If there’s one thing that everyone has learned in the last few months, it is that the world can change at a moment’s notice. While there will certainly be more surprises to come in the future, a few things are certain, including population and climate change.
How will humans change the way they build to tackle these challenges? and How can fire safety be maintained in the buildings of the future? These are some of the key questions.
Ageing global population
The world’s population is ageing. The number of people over 60s is projected to reach nearly 2.1 billion by 2050, outnumbering people aged 10-24 years by approximately 100 million. Population ageing is the inevitable result of development. Generally, humans enjoy better healthcare, lower mortality and morbidity rates, better education and improved chances of survival.
Fertility rates are falling, too. People are having fewer children on average, pushing the average global age even higher. A lot of this is really good news, better health and survival of the species into old age is a fantastic achievement, but it’s loaded with challenges.
How to care for an ageing society? How to fund pensions? And most importantly, How to ensure independent living for the ageing population?
More accessible buildings for people
There are already many housing developments being created with accessibility as the primary focus
With age comes slower or reduced mobility. There are already many housing developments being created with accessibility as the primary focus, to help seniors live independent lives. Building regulations now specify accessibility requirements for this very reason.
Some developers are even opting for kerb-free streets, lined with luxurious bungalows, envisioning a possible future of accessible suburbs.
Future buildings to rely on compartmentalization
In denser areas, expect to see fewer stairs in public spaces, wider entrances and shallow ramps, as well as a greater number of large elevators in multi-story buildings. Open-plan will become widespread in new developments and future buildings will rely more on compartmentalization from fire curtains as a result.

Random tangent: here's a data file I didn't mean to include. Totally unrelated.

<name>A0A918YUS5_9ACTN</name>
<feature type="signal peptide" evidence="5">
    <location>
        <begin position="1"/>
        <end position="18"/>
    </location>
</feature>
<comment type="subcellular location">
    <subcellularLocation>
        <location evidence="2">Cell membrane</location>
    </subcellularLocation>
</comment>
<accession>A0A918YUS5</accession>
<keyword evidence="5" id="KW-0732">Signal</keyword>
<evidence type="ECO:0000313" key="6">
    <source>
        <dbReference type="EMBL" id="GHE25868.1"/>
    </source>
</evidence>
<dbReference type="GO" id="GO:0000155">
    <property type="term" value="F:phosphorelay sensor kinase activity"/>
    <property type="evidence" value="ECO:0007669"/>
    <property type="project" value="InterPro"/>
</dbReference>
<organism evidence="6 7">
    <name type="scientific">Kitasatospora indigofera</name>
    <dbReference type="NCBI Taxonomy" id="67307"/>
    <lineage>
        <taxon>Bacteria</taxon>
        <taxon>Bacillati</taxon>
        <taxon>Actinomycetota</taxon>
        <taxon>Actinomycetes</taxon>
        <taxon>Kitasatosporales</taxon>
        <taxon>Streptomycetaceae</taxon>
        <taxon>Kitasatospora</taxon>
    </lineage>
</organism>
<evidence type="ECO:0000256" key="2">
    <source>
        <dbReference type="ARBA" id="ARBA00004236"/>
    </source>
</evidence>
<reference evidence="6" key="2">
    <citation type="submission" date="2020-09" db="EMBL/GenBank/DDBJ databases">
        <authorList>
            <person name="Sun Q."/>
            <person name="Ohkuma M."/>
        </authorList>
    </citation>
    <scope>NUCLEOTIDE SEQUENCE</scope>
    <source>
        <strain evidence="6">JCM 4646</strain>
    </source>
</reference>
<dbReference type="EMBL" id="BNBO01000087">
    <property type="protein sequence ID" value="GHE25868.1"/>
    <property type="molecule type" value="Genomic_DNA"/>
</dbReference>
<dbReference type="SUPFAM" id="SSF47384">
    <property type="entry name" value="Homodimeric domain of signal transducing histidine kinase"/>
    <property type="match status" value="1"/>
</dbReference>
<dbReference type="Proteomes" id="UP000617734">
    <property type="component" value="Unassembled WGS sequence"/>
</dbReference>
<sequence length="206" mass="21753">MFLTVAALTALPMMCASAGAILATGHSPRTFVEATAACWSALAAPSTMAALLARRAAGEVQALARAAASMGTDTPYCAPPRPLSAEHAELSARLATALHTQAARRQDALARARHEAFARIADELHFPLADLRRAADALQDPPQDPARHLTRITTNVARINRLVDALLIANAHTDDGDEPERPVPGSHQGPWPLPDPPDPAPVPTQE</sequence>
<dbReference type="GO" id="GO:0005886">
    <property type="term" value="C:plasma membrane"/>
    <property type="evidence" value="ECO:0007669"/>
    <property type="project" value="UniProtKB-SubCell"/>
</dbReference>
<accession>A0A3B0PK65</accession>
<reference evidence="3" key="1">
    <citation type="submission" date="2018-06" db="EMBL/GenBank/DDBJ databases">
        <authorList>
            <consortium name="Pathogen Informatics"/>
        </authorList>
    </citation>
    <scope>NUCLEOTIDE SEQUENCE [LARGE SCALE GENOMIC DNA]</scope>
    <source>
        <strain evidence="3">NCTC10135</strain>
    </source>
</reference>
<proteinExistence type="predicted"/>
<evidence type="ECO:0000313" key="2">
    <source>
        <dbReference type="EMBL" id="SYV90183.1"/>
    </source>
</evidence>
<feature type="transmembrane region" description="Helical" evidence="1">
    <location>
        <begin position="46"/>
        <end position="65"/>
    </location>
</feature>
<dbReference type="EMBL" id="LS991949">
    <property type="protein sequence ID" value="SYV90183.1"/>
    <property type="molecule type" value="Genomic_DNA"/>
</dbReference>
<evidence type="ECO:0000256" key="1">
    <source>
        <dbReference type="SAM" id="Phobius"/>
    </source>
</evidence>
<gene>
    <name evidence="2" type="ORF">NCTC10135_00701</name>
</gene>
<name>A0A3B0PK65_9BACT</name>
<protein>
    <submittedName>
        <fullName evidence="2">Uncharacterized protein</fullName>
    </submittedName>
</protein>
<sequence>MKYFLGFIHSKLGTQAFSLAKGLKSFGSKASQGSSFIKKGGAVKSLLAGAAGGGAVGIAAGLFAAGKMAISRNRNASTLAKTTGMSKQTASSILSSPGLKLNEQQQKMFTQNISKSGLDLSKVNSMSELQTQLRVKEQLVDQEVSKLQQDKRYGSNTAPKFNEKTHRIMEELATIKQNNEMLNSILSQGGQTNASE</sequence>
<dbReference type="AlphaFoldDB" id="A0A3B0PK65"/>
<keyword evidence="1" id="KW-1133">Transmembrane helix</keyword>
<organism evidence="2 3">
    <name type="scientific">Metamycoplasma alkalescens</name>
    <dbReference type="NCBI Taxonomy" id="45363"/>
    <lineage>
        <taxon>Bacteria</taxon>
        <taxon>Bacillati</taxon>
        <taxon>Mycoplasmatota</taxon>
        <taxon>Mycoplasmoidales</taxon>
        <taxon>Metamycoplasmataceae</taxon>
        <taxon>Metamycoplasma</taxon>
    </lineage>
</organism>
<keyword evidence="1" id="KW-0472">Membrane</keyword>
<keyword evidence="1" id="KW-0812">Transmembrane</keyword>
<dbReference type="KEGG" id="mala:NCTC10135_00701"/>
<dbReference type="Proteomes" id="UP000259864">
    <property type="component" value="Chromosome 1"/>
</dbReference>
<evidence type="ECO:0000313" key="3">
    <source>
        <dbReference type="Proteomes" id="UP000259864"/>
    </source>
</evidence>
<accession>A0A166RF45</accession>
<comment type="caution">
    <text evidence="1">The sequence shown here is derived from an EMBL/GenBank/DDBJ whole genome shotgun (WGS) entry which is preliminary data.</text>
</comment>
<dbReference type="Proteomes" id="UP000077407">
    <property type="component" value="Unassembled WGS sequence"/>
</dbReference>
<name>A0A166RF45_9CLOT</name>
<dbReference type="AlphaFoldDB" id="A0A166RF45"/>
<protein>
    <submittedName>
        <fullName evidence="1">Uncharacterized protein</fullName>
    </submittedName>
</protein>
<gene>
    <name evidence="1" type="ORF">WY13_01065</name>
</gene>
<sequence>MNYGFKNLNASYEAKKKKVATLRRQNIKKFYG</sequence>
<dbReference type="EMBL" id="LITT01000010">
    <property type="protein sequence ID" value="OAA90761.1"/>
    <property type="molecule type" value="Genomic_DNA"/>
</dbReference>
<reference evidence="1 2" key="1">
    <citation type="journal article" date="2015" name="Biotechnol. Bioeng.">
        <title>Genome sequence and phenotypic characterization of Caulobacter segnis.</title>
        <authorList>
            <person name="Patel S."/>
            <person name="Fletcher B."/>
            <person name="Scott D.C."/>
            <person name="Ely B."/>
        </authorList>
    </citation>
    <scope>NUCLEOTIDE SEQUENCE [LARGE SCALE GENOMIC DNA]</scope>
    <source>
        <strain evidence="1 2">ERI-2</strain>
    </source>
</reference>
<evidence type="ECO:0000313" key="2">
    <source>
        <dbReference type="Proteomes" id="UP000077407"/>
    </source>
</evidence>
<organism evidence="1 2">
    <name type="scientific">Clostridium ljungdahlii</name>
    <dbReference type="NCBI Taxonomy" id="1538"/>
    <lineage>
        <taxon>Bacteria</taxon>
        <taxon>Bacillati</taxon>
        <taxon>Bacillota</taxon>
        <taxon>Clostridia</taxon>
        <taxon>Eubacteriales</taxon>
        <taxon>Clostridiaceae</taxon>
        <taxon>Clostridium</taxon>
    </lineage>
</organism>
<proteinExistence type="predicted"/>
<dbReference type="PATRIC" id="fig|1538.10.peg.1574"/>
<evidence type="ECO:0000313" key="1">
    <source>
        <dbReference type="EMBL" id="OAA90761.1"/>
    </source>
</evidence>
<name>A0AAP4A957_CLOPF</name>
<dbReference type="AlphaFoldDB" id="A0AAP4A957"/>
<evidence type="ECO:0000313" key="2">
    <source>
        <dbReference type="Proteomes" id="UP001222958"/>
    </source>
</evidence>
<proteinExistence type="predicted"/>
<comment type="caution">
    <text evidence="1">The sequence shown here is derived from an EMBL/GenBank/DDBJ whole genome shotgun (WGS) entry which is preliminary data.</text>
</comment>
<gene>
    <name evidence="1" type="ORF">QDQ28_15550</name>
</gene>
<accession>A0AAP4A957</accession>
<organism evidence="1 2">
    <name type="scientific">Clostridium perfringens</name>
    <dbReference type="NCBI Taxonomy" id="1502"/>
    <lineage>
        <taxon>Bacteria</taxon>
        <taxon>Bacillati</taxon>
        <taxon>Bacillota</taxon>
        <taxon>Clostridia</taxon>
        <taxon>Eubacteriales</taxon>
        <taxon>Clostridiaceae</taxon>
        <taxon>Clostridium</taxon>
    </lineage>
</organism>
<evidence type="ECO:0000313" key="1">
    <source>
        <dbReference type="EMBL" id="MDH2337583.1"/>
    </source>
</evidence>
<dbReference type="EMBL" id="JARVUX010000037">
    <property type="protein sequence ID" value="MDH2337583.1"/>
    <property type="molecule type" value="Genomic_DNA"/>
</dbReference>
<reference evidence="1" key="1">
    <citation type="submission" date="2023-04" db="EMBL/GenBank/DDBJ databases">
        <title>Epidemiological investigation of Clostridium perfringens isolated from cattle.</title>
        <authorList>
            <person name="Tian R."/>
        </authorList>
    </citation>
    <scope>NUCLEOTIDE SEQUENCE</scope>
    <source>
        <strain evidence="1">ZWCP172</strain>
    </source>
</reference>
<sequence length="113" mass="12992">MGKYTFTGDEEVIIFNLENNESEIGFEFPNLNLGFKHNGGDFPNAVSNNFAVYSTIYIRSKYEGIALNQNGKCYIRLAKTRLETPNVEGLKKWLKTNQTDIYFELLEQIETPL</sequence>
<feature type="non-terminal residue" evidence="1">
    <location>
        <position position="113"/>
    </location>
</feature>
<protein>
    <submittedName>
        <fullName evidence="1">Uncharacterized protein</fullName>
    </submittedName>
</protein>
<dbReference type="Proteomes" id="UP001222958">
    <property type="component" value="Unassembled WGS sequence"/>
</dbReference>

Ageing affects hearing and vision, too. Signage and public address systems will have to adapt accordingly. Adaptations will have to extend to everything, from public transport to restaurants and bars. These changes will give accessibility and inclusivity to disabled people of all ages too, giving more people than ever the opportunity to work, travel and enjoy public spaces.
Climate change and COVID-19 pandemic effects
The grim specter of climate change is currently in the shadow of the global COVID-19 pandemic. It won’t stay there for too long, though. Just because emissions from transport have been significantly cut due to lower vehicle and people movement, this doesn’t mean the problem has gone away.
In fact, it’s highlighted just how important food production is and how fragile infrastructure can become in a crisis. Climate change is happening rapidly and humans are not able to reverse the damage. So it is inevitable that at some stage, humanity will have to face new daily living challenges wrought by it.
Changing building design to make cooling sustainable
One of the possibilities is the creation of underground cities to shield humans from extreme weather
Rising temperatures could make conventional buildings unpleasant (or impossible) to inhabit without air conditioning, even in places where air conditioning is rarely needed at present. Building design will have to change to make cooling sustainable, because the cruel irony of air conditioning is that it actually contributes to further global warming through its astronomically high energy usage.
One of the possibilities is the creation of underground cities to shield humans from extreme weather, blistering heat and polluted air. However, in the timescale that humanity is looking at for climate impact, there may not be enough time or resources to achieve this.
Fire safety in enclosed spaces
In the buildings and complex structures of the future, fire safety will be more important than ever. A population with reduced mobility and age-related disabilities will need proper safeguarding from structure fires, which could be running rampant as climate change makes wildfires more common.
Coopers Fire is at the forefront of sustainable fire protection solutions. They are constantly developing products to stay at the cutting edge of fire safety.